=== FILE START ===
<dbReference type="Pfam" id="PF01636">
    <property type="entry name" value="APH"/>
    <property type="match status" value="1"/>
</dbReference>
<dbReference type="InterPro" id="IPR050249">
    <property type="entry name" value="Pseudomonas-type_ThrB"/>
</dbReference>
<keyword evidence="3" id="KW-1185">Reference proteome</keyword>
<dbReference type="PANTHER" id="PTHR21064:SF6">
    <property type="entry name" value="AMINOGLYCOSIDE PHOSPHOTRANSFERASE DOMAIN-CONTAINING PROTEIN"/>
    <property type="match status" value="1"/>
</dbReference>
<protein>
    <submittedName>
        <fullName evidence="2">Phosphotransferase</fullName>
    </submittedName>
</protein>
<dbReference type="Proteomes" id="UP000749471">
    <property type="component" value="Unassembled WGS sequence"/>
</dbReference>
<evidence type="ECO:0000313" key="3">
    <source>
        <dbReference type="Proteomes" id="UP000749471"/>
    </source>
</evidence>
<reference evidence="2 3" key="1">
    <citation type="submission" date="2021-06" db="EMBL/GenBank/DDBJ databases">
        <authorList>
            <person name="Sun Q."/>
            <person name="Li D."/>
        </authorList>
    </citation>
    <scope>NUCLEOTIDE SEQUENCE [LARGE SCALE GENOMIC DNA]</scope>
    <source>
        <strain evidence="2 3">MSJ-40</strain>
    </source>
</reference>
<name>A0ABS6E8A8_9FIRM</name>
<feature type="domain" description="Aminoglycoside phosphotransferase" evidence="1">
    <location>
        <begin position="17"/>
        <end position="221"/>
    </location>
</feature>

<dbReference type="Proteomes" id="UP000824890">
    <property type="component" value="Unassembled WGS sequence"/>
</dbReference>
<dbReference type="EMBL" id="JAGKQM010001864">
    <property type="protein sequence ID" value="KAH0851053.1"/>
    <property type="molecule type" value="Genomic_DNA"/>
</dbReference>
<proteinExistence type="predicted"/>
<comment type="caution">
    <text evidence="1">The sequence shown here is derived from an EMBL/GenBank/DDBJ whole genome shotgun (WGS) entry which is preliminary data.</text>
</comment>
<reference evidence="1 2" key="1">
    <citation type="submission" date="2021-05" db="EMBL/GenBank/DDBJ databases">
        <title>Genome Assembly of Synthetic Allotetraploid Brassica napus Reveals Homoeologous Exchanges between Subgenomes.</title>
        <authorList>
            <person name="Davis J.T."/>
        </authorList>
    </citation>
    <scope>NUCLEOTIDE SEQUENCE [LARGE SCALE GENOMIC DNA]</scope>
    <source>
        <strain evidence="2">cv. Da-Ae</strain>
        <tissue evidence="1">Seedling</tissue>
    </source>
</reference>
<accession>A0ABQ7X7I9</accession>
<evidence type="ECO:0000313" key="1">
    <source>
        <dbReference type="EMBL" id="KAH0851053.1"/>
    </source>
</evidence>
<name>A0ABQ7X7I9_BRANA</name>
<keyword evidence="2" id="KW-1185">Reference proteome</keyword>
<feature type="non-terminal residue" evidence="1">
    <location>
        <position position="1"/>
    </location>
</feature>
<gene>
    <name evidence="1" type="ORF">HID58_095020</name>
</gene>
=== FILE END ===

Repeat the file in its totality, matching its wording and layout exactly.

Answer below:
<dbReference type="Pfam" id="PF01636">
    <property type="entry name" value="APH"/>
    <property type="match status" value="1"/>
</dbReference>
<dbReference type="InterPro" id="IPR050249">
    <property type="entry name" value="Pseudomonas-type_ThrB"/>
</dbReference>
<keyword evidence="3" id="KW-1185">Reference proteome</keyword>
<dbReference type="PANTHER" id="PTHR21064:SF6">
    <property type="entry name" value="AMINOGLYCOSIDE PHOSPHOTRANSFERASE DOMAIN-CONTAINING PROTEIN"/>
    <property type="match status" value="1"/>
</dbReference>
<protein>
    <submittedName>
        <fullName evidence="2">Phosphotransferase</fullName>
    </submittedName>
</protein>
<dbReference type="Proteomes" id="UP000749471">
    <property type="component" value="Unassembled WGS sequence"/>
</dbReference>
<evidence type="ECO:0000313" key="3">
    <source>
        <dbReference type="Proteomes" id="UP000749471"/>
    </source>
</evidence>
<reference evidence="2 3" key="1">
    <citation type="submission" date="2021-06" db="EMBL/GenBank/DDBJ databases">
        <authorList>
            <person name="Sun Q."/>
            <person name="Li D."/>
        </authorList>
    </citation>
    <scope>NUCLEOTIDE SEQUENCE [LARGE SCALE GENOMIC DNA]</scope>
    <source>
        <strain evidence="2 3">MSJ-40</strain>
    </source>
</reference>
<name>A0ABS6E8A8_9FIRM</name>
<feature type="domain" description="Aminoglycoside phosphotransferase" evidence="1">
    <location>
        <begin position="17"/>
        <end position="221"/>
    </location>
</feature>

<dbReference type="Proteomes" id="UP000824890">
    <property type="component" value="Unassembled WGS sequence"/>
</dbReference>
<dbReference type="EMBL" id="JAGKQM010001864">
    <property type="protein sequence ID" value="KAH0851053.1"/>
    <property type="molecule type" value="Genomic_DNA"/>
</dbReference>
<proteinExistence type="predicted"/>
<comment type="caution">
    <text evidence="1">The sequence shown here is derived from an EMBL/GenBank/DDBJ whole genome shotgun (WGS) entry which is preliminary data.</text>
</comment>
<reference evidence="1 2" key="1">
    <citation type="submission" date="2021-05" db="EMBL/GenBank/DDBJ databases">
        <title>Genome Assembly of Synthetic Allotetraploid Brassica napus Reveals Homoeologous Exchanges between Subgenomes.</title>
        <authorList>
            <person name="Davis J.T."/>
        </authorList>
    </citation>
    <scope>NUCLEOTIDE SEQUENCE [LARGE SCALE GENOMIC DNA]</scope>
    <source>
        <strain evidence="2">cv. Da-Ae</strain>
        <tissue evidence="1">Seedling</tissue>
    </source>
</reference>
<accession>A0ABQ7X7I9</accession>
<evidence type="ECO:0000313" key="1">
    <source>
        <dbReference type="EMBL" id="KAH0851053.1"/>
    </source>
</evidence>
<name>A0ABQ7X7I9_BRANA</name>
<keyword evidence="2" id="KW-1185">Reference proteome</keyword>
<feature type="non-terminal residue" evidence="1">
    <location>
        <position position="1"/>
    </location>
</feature>
<gene>
    <name evidence="1" type="ORF">HID58_095020</name>
</gene>